He had just four months of glory before Vihlen snatched it back in the 5ft 4in Father’s Day, sailing from Newfoundland to Cornwall in 105 days and losing a kidney in the process after running out of both food and water.

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Despite fevered efforts, McNally never won it back, and in 2017 he passed away from kidney cancer, possibly caused through drinking seawater when he too ran out of supplies.

Last week, Andrew had an email exchange with Vihlen, now 90 and living in Florida.

‘He wished me good luck and said he’d never expected to have the record for so long.’

The Big C, meanwhile, is an adaptation of McNally’s boat, which was also called The Big C. Andrew named it in his honour and is using the challenge to raise money for cancer research. In the bottom is a five-litre water tank and on board is a hand-pumped desalination unit so he can drink the seawater.

His food will be 1,000-calorie sachets (one a day) of high protein mush that his wife Tracy will make and will be packed into the walls of the boat.

Though she sounded a bit surprised when I asked her about it.

‘Yes, I’ve been told I am!’ she says. ‘There’s never much discussion about it.’

‘So I sort of eat the boat!’ continues Andrew. ‘I’ll start from the outside storage units and the last bits I’ll eat are the bits supporting my seat. I’m hoping my daughter Poppy hides a few sweeties in there somewhere, too.’

Although it all sounds a bit, well, Heath Robinson, Andrew is a very experienced sailor — he has completed several Atlantic crossings, albeit in rather bigger boats — and insists he has thought of everything to make the journey as safe as possible.

All the marine requirements: VHF radio, chart plotter, an AIS transponder that pings to other vessels to let them know he’s there. A rolling compass. Two rudders, so there’s a spare. Two sails. Two of everything.

He even has a padded hat to stop himself being knocked out and there are little shelves to slot his arms into so he can brace himself in high seas.

Also, he tells me cheerily, when the canopy is sealed shut he has 40 minutes’ worth of air inside before he suffocates. Speaking of which, is there a first aid kit? ‘Space is very limited,’ he says.

‘Maybe some paracetamol wrapped in Cling Film and some ibuprofen gel for my back.’ It goes without saying Andrew has never been quite like the rest of us.

By Andrew's calculations — if he’s not foiled by gigantic storm waves, mown down by a tanker or runs into an unfriendly whale or two — it should take him between two-and-a-half to three months to cross from Newfoundland to The Lizard Peninsula, Cornwall, and, hopefully, win the record back from 90-year-old American Hugo Vihlen, who has held it for the past 30 years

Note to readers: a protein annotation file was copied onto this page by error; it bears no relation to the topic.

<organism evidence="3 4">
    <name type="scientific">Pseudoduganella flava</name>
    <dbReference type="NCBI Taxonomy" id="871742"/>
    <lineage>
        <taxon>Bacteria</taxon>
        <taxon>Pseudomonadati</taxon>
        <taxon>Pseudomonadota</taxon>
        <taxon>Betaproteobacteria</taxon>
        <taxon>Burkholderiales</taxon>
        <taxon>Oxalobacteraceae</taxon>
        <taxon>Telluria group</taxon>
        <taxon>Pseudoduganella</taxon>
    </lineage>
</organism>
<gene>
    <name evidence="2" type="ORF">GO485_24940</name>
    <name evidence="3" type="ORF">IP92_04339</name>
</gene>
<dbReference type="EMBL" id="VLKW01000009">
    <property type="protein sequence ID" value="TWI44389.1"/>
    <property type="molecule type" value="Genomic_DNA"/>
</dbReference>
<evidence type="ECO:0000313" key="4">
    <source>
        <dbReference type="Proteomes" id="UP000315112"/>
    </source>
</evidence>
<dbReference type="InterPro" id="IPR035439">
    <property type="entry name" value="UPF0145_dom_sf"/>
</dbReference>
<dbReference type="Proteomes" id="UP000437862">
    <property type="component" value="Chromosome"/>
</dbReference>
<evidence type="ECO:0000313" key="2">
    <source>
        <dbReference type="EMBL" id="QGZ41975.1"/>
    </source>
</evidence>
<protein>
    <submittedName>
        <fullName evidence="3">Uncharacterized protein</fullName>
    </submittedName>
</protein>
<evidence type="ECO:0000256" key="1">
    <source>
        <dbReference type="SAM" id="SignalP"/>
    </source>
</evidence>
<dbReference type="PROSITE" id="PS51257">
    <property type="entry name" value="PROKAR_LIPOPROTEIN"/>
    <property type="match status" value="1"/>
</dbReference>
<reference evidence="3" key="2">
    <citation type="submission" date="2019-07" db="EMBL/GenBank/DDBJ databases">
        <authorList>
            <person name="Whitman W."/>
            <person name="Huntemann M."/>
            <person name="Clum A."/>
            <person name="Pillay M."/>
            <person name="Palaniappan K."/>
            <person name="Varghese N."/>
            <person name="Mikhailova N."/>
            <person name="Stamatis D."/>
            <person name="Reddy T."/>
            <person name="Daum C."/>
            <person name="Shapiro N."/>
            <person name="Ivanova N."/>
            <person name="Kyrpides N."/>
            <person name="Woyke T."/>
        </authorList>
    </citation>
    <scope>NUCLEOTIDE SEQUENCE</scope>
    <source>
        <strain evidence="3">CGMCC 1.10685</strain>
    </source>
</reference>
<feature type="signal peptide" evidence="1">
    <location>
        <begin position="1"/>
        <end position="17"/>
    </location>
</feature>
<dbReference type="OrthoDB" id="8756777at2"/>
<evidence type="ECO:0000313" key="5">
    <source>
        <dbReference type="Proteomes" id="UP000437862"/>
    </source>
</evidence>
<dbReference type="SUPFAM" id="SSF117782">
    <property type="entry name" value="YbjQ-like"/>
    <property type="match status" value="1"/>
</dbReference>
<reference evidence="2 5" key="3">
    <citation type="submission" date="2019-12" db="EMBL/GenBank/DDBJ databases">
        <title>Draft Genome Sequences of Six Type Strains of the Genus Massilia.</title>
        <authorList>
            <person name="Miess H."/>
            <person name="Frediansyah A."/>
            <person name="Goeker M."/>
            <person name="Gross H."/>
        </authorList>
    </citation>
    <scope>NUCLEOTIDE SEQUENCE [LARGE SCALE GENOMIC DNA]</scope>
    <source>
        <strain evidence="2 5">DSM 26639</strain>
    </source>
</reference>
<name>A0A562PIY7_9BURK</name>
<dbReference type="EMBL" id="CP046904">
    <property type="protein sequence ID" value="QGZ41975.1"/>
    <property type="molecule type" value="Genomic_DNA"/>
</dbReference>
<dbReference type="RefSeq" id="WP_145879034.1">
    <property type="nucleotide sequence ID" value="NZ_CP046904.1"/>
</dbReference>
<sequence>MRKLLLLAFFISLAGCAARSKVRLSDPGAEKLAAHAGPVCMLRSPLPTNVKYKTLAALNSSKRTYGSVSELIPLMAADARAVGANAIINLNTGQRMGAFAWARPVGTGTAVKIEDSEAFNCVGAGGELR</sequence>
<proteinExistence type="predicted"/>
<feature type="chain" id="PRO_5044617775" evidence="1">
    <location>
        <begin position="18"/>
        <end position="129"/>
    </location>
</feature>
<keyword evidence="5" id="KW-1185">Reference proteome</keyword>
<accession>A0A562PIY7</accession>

By Andrew’s calculations — if he’s not foiled by gigantic storm waves, mown down by a tanker or runs into an unfriendly whale or two — it should take him between two-and-a-half to three months to cross from Newfoundland to The Lizard Peninsula, Cornwall, and, hopefully, win the record back from 90-year-old American Hugo Vihlen, who has held it for the past 30 years

As an only child growing up in Sevenoaks, Kent, in a boat-mad family, he was roaring about on power boats at six months old, had his own 15HP inflatable motorboat when he was just six — ‘it could go up to 30mph!’ — and was camping and hiking alone in woodland owned by his parents from the age of seven. ‘I’ve never had that many friends — more acquaintances,’ he says. ‘I like my own company. I like to rely on myself.’

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Over the years, he has delivered yachts, run a kite-surfing company, taken punters out on thrill-seeking inflatable rides, but always loved boats (he currently has three) and motorbikes (‘I have 27, but not if my wife is listening’).

He met Tracy 14 years ago on dating website Match.com.

‘She was dressed as a bumblebee and I knew she was the perfect match for me.’ She, meanwhile, took a bit more convincing. ‘To be honest I wasn’t very bothered at all to start with, but he kept driving up to see me,’ she says.

Andrew clearly grew on her because, nine months later, they were married. Tracy had her eyes wide open. ‘I knew he was different and that he needed to go and do challenges. Whereas I’m more practical and focused, though I’m not boring,’ she says.

‘So we’ve always given each other total freedom and it worked very well because we’ve never, ever had an argument in 14 years.’

Her patience is particularly impressive given she hates boats.

‘She’s been out on one boat, was violently ill and won’t come out again,’ says Andrew. She also loathes motorbikes. Perhaps not surprisingly, as not that long ago Andrew accidentally turned over the bike with their daughter on it and broke her leg.

But time and again, she has stood by, holding the fort, as he has gone on adventure after adventure, including a solo trip up into the Arctic and around Iceland on a 6.5m racing yacht — ‘I knocked a hole in my head on the boat on that one’ — and another solo trip around the UK.

‘At least that was a proper boat though,’ says Tracy. ‘Not like this thing!’ For all his experience, this adventure is something else. Not just because this challenge is the biggest, maddest and longest one yet, but also by far the most dangerous.

Does he ever think that this could all be a little bit selfish?

‘A little bit. Yes. I’m not trying to be selfish, but I do have a young daughter and my dad won’t discuss it with me at all,’ he says.

‘But on the other hand, I’ve got to live my life, haven’t I?’

And what about Tracy, does she ever say, ‘That’s enough!’

‘No, she’s amazing. When I was on the Iceland trip, it took her a week to reply to one of my messages because she was so busy!’ he tells me.

‘Though this morning she did say, “I can’t wait for it to be over so you can do some housework!” ’ She sounds like a total saint to me.

Not least because only a fool would believe that this would be his final challenge.

‘Yes, I have a funny feeling there’ll be something else,’ he admits.

Back out on the water, I have one last look about my wobbly launch. I don’t think I could spend a day in it.

Certainly not a dark, choppy night, let alone three, hard months crashing about in the Atlantic with just Tom McNally’s ashes and a single flannel attached to a string for company.